Report expresses concern at rising train operator labour costs

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Report expresses concern at rising train operator labour costs

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ew analysis of train operator accounts show that unit labour costs have consistently risen by more than inflation and faster than other industries. Unit labour costs at the privatised companies have risen by 137% since 1997, and by 53% since 2005, a new report finds. After allowing for inflation, this means real term rises of 43% and almost 14% respectively.

The 132-page report, Rail Industry Performance 2016, has been published by TAS Publications, which has been analysing bus and rail company performance for over 20 years. The rise in costs has been driven by both wage rises and increased employer pension contributions, says TAS.

Analysis of labour cost components since 2005 shows that wages/salaries per person have risen by 15.5% in real terms, compared with 11% in the wider transport industry and a fall of 9% in the economy as a whole. On top of this, the cost of pension contributions has risen from £108m in 2005 to over £272m in 2014/15. After adjusting for inflation, this is a rise of almost 70%.

The report’s author Chris Cheek said that there must be concern that such rises would prove unsustainable if they continued. “With real wages across the economy as a whole still below pre-recession levels, commuters will resent paying ever-rising rail fares just to fund higher pay for train operating staff.”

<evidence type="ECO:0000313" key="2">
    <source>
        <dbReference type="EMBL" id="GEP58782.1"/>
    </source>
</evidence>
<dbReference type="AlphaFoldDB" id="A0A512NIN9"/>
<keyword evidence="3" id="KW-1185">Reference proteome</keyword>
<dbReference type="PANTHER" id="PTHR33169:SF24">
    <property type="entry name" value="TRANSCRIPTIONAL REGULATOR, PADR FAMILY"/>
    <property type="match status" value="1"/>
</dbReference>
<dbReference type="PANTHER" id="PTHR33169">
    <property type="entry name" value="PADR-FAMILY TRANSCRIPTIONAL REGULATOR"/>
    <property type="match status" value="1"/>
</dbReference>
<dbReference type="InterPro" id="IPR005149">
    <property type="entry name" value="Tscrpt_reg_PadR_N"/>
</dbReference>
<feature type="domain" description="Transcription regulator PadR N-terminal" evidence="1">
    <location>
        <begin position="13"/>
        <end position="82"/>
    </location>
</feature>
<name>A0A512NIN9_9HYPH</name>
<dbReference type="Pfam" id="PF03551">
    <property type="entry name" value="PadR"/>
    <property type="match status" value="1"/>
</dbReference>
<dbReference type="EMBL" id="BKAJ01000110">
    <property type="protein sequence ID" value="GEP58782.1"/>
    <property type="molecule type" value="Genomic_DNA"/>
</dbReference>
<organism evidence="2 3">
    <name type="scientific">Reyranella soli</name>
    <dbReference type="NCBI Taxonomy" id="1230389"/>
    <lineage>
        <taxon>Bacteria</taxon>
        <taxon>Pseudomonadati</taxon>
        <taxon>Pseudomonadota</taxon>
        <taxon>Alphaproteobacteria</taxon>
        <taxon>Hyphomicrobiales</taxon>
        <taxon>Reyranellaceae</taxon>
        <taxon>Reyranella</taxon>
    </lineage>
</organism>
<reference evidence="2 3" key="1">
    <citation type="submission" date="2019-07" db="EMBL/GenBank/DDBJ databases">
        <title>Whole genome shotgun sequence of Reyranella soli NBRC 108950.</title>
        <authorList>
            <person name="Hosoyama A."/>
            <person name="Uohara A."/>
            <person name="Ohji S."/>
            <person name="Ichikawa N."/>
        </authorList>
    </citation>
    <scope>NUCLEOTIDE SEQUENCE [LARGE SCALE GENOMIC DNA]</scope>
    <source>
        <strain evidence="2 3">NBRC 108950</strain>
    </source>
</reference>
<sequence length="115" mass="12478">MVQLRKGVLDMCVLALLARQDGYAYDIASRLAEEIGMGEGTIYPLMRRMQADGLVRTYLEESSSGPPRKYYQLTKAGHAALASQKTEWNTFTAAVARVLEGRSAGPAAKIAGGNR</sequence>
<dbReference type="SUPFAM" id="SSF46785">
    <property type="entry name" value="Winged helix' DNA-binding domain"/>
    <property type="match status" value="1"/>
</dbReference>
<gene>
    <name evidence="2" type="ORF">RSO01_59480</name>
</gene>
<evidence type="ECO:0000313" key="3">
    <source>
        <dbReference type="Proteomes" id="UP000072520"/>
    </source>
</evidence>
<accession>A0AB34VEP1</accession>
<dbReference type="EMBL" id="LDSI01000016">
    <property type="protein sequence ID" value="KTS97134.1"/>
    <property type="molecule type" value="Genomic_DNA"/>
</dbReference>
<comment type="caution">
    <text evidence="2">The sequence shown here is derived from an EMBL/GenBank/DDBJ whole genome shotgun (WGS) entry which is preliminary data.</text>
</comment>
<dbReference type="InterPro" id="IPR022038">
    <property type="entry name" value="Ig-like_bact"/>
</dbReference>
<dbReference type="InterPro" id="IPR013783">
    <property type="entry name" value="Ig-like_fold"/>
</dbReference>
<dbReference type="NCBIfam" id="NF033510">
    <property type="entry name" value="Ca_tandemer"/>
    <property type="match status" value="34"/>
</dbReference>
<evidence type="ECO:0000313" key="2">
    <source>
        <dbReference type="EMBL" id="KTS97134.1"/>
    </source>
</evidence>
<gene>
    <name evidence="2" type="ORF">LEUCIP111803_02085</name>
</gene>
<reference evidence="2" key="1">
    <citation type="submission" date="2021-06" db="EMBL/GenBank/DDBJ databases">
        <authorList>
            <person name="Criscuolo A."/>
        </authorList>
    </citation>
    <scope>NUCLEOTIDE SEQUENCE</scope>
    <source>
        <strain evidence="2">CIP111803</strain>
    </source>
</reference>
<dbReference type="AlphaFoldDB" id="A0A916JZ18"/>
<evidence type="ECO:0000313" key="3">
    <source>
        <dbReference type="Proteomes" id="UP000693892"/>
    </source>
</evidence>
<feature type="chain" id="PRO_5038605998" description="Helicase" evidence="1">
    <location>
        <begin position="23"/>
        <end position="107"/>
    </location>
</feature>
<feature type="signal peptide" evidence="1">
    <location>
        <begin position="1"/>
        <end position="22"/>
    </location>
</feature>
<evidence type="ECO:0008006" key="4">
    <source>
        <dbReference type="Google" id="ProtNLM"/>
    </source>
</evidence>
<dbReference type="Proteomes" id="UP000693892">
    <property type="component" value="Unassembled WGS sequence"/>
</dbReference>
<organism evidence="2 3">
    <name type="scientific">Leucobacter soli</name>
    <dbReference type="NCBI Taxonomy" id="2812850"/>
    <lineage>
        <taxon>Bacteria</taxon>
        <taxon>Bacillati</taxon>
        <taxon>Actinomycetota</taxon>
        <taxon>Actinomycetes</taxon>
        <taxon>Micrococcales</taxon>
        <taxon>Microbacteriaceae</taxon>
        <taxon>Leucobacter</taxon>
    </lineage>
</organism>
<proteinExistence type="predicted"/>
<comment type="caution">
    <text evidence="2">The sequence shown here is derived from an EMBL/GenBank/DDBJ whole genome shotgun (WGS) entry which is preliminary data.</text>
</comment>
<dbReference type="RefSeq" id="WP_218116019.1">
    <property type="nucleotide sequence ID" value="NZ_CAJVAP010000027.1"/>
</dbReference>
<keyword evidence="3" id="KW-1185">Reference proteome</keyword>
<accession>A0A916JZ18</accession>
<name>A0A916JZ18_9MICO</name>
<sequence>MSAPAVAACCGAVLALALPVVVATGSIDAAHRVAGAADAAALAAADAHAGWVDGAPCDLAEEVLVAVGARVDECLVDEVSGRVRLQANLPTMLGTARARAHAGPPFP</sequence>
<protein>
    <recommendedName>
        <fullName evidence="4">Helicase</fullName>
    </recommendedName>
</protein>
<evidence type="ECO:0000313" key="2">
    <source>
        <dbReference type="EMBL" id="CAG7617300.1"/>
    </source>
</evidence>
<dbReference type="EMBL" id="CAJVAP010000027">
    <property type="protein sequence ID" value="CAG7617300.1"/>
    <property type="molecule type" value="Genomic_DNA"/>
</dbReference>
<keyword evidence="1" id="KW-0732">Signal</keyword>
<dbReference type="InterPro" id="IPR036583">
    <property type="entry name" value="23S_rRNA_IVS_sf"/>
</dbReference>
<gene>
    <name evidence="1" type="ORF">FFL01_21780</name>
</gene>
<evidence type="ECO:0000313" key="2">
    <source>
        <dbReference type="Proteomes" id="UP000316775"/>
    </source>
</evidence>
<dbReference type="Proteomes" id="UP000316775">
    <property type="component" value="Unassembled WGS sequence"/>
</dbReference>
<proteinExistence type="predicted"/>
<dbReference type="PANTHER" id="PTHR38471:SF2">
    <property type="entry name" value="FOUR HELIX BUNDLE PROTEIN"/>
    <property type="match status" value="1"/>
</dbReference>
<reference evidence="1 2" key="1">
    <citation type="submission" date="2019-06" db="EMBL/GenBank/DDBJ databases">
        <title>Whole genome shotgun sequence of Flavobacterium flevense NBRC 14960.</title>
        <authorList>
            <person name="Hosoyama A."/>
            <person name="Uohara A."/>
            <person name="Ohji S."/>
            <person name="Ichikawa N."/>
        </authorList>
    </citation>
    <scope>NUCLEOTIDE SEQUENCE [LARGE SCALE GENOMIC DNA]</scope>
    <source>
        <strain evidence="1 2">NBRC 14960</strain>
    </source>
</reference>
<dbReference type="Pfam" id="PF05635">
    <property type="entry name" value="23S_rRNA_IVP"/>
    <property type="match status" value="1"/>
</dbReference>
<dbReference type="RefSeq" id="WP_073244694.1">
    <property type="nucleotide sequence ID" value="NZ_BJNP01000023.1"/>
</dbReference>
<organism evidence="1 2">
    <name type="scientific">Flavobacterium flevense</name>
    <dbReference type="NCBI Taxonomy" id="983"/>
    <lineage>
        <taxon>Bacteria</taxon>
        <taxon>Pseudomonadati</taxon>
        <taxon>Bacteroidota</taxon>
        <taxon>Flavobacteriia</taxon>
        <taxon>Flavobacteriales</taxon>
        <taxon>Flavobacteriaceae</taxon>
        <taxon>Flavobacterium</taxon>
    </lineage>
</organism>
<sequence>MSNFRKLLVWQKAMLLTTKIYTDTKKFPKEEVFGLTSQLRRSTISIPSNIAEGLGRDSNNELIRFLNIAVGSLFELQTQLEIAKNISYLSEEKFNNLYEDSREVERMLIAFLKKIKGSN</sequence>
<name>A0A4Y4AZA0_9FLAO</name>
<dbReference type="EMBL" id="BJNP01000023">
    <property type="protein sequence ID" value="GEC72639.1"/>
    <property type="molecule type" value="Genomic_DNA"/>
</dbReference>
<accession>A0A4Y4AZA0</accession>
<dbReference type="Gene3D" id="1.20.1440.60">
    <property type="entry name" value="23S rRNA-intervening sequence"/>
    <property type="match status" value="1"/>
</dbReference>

The report notes that train operating company profits rose in cash terms in 2014/15, though operating margins, at 2.5%, remain low compared with pre-recession levels. It notes that margins in 2013 and 2014 were below the previous low point in 2001, in the aftermath of the Hatfield crash, before recovering to their present levels. Three regional franchises made the highest profits, with Merseyrail Electrics on 10.4%, Arriva Trains Wales on 8.4% and First/Keolis TransPennine Express on 7.5%.

The analysis covers all the TOCs lodging accounts with financial year ends between 31 December 2014 and 30 June 2015. Looking at other aspects of costs, the report notes that premiums payable to government reached a total of just over £2 billion last year, compared with just £3m in 1997.

The cost of leasing Britain’s 12,500 strong fleet of railway carriages has risen by 14% above inflation since 1997, reaching a total of £1.6 billion last year. However, rising demand has led to an expansion of the fleet by more than 30%, so that the cost per passenger vehicle has actually fallen by almost 9% to £127,000 per year.

 

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